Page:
Presentation on theme: "S.BELABBES, N.ELYOUSFI, S.CHAOUIR, T.AMIL, A.HANINE, H.EN-NOUALI Department of Radiology, Military Teaching Hospital Mohammed V of Rabat. Morocco NR31."— Presentation transcript:
S.BELABBES, N.ELYOUSFI, S.CHAOUIR, T.AMIL, A.HANINE, H.EN-NOUALI Department of Radiology, Military Teaching Hospital Mohammed V of Rabat. Morocco NR31
rare, representing 1,8 to 3, 2 % of intracranial meningiomas. Among the meningiomas of the posterior fossa, foramen magnum (FM) meningiomas deserve special consideration because of their characteristics in symptomatology, and complications They are causing a high risk of spinal cord compression. Several classifications, with a surgical interest, have tried to categorize them according to dural attachment, which underscores the value of MRI
A 33-year-old female presented with mild headache lasting for a year, neurological examination revealed paresthesia in upper limbs. A CT brain scan and an MRI were performed
CT showed a process in the level of the foramen magnum spontaneously isodense that enhances after injection of contrast. CEREBRAL CT C+: large tumor occupies slightly more than half of the transverse diameter of the foramen magnum. the rostral spinal cord is compressed
MRI objectified a process with broad-base dural implantation at the expense of the clivus, in isosignal T1 and hypersignal T2, enhanced after injection of contrast. This process drove back the spinal cord behind, coming in contact with the vertebral artery which is not narrowed. The patient was operated and anatomopathological examination found a meningioma of the foramen magnum
MRI SAGITAL SECTION MRI T1:a large anterior foramen magnum meningioma isointense to surrounding brain severely compresses the neuraxis MRI T2: pocess hyperintense to surrounding brain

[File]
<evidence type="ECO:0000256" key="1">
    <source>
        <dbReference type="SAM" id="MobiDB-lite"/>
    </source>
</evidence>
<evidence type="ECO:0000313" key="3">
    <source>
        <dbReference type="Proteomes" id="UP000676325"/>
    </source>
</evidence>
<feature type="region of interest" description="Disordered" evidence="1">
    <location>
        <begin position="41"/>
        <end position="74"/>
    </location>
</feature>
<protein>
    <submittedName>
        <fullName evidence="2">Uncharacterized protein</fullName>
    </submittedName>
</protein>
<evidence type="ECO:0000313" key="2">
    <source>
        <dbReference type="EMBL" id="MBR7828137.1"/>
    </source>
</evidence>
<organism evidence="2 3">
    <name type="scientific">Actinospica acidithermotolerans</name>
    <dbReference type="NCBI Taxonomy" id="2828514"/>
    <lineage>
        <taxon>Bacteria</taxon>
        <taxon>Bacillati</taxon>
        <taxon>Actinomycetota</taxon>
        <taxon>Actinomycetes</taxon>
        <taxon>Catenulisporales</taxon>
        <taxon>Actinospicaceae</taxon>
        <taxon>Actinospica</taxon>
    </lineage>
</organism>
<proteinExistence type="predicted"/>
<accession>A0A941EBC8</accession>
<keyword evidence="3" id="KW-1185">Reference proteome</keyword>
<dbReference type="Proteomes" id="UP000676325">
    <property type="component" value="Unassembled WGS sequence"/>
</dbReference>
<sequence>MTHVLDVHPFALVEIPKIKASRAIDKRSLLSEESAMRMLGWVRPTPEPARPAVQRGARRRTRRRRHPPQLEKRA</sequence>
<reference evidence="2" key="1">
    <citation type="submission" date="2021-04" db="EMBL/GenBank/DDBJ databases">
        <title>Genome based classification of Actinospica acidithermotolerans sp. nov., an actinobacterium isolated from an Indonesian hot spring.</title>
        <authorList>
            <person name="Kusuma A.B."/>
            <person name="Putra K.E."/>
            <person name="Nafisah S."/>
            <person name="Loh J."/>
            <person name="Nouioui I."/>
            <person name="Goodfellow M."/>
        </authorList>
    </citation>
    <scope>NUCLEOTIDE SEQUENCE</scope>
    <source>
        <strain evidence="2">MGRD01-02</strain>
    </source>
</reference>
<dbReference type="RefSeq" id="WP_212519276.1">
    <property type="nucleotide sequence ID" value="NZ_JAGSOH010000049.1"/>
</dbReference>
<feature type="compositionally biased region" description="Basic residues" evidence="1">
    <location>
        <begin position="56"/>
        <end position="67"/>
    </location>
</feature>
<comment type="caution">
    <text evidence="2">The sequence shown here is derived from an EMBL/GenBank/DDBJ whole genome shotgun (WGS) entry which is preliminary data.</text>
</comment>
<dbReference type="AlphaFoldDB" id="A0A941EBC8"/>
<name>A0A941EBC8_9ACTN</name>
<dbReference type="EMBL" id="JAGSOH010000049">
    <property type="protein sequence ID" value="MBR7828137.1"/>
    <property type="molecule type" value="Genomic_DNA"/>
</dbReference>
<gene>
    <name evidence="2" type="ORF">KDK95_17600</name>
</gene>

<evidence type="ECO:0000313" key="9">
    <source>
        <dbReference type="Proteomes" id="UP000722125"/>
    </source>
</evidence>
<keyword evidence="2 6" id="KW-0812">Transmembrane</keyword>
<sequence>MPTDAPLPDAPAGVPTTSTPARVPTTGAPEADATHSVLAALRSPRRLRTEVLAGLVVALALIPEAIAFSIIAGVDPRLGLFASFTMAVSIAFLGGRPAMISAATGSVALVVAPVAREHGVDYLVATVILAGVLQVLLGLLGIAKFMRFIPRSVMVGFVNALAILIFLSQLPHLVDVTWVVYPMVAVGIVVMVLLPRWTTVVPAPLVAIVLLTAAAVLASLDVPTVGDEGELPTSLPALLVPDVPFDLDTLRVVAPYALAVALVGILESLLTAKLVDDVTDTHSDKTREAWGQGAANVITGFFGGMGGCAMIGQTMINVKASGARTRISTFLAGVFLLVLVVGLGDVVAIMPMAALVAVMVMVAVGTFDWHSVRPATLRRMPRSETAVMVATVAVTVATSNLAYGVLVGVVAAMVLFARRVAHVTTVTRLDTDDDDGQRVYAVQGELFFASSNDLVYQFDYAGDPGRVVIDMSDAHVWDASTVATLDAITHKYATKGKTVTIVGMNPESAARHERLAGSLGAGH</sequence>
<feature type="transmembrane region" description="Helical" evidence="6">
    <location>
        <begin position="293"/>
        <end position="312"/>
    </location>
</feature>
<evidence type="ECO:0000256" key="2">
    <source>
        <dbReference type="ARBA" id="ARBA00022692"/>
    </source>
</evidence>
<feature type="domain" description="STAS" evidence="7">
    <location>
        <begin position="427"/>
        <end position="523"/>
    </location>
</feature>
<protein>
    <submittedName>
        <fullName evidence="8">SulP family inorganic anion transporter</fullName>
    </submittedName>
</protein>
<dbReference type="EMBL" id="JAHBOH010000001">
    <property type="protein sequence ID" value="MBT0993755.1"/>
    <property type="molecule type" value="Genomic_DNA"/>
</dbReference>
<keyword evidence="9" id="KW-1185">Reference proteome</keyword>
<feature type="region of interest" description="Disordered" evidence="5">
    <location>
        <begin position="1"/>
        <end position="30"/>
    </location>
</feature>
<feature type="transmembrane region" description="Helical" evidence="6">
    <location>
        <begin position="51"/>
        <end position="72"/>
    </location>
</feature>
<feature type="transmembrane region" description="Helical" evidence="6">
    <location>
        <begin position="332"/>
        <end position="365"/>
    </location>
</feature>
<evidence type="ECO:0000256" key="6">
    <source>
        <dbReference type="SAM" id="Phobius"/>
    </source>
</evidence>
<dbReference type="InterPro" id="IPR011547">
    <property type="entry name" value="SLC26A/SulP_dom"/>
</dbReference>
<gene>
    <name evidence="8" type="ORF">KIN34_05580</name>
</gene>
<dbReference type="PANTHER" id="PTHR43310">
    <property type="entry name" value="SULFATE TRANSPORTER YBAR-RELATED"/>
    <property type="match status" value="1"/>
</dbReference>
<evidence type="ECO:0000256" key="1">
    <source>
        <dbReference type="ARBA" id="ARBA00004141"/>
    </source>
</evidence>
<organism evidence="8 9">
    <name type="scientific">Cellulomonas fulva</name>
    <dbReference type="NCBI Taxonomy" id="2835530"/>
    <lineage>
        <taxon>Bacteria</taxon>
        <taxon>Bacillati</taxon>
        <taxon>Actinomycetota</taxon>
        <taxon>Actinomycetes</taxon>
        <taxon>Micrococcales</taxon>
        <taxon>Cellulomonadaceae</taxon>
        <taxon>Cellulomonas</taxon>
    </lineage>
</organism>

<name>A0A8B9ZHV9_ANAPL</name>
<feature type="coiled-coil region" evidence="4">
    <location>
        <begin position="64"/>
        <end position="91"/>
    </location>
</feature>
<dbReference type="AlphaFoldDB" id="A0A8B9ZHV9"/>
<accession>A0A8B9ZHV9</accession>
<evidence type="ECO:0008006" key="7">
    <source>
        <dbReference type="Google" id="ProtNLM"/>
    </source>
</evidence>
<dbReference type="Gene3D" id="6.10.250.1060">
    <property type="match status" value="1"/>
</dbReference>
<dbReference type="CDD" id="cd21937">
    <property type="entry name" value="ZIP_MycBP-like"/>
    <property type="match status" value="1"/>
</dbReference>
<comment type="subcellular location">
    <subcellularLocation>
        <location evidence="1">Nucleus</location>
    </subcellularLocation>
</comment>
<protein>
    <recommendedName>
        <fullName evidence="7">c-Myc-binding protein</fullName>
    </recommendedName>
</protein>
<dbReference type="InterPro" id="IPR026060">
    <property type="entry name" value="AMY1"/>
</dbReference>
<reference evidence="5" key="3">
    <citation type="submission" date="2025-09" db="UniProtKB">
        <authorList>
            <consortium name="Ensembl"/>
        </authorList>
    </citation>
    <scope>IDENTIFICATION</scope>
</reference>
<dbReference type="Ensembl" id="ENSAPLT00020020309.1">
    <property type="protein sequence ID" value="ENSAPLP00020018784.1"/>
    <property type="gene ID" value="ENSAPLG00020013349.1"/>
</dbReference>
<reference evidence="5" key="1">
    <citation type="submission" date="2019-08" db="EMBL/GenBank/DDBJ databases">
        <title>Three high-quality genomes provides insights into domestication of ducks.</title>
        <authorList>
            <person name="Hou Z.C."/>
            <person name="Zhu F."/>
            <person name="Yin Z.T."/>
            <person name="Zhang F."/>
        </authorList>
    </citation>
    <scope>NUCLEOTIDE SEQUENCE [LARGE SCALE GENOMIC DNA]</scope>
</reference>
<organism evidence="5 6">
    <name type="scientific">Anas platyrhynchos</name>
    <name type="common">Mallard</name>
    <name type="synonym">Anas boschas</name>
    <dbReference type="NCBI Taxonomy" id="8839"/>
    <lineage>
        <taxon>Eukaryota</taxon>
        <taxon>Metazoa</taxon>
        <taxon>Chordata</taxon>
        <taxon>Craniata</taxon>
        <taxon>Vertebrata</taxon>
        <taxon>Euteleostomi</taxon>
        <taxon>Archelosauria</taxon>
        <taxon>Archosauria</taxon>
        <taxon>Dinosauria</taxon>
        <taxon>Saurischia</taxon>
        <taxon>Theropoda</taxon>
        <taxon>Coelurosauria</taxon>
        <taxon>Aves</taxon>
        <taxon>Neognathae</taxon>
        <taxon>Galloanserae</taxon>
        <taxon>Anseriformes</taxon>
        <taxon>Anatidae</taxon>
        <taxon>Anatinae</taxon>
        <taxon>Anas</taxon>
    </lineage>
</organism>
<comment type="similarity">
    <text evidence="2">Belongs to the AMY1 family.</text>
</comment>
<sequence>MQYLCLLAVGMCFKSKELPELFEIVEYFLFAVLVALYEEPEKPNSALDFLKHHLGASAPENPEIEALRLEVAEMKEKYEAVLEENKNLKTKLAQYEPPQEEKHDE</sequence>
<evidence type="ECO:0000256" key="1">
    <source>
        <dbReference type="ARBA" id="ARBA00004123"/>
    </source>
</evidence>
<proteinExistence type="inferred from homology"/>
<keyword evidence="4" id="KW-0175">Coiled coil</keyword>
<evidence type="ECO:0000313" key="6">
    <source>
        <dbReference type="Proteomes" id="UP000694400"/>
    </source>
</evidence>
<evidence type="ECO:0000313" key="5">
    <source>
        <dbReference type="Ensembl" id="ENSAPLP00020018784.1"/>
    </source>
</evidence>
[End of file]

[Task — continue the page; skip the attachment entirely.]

homogeneously enhancing tumor arises predominantly in an anterior location
Meningiomas are common neoplasms representing 14.3 to 19% of all intracranial tumors. Slowgrowing benign tumors arising at any location where arachnoid cells reside. Among all the meningiomas, only 1.8 to 3.2% arises at the foramen magnum (FM).
The indolent development at the craniospinal junction makes clinical diagnosis complex and often leads to a long interval between onset of symptoms and diagnosis. Clinical presentation of the FM lesions may be in form of neck pain, dysasthesiasis in the upper limbs, quadriparesis or quadriplegia, cruciate hemiparesis, impaired pain and touch sensations and occasionally pseudoathetoid movements of the hands. Classic foramen magnum syndrome is defined by development of unilateral arm sensory and motor deficits, which progress to the ipsilateral leg, then the contralateral leg, and finally contralateral upper extremity. Clinical diagnosis
FM meningiomas arise from arachnoid at the craniospinal junction. The borders of this zone, range anteriorly from the lower third of the clivus, to upper margin of the body of C-2, laterally from the jugular tubercle to the upper margin of the C-2 laminae, and posteriorly from the anterior edge of the squamous occipital bone to the C-2 spinous process. Classification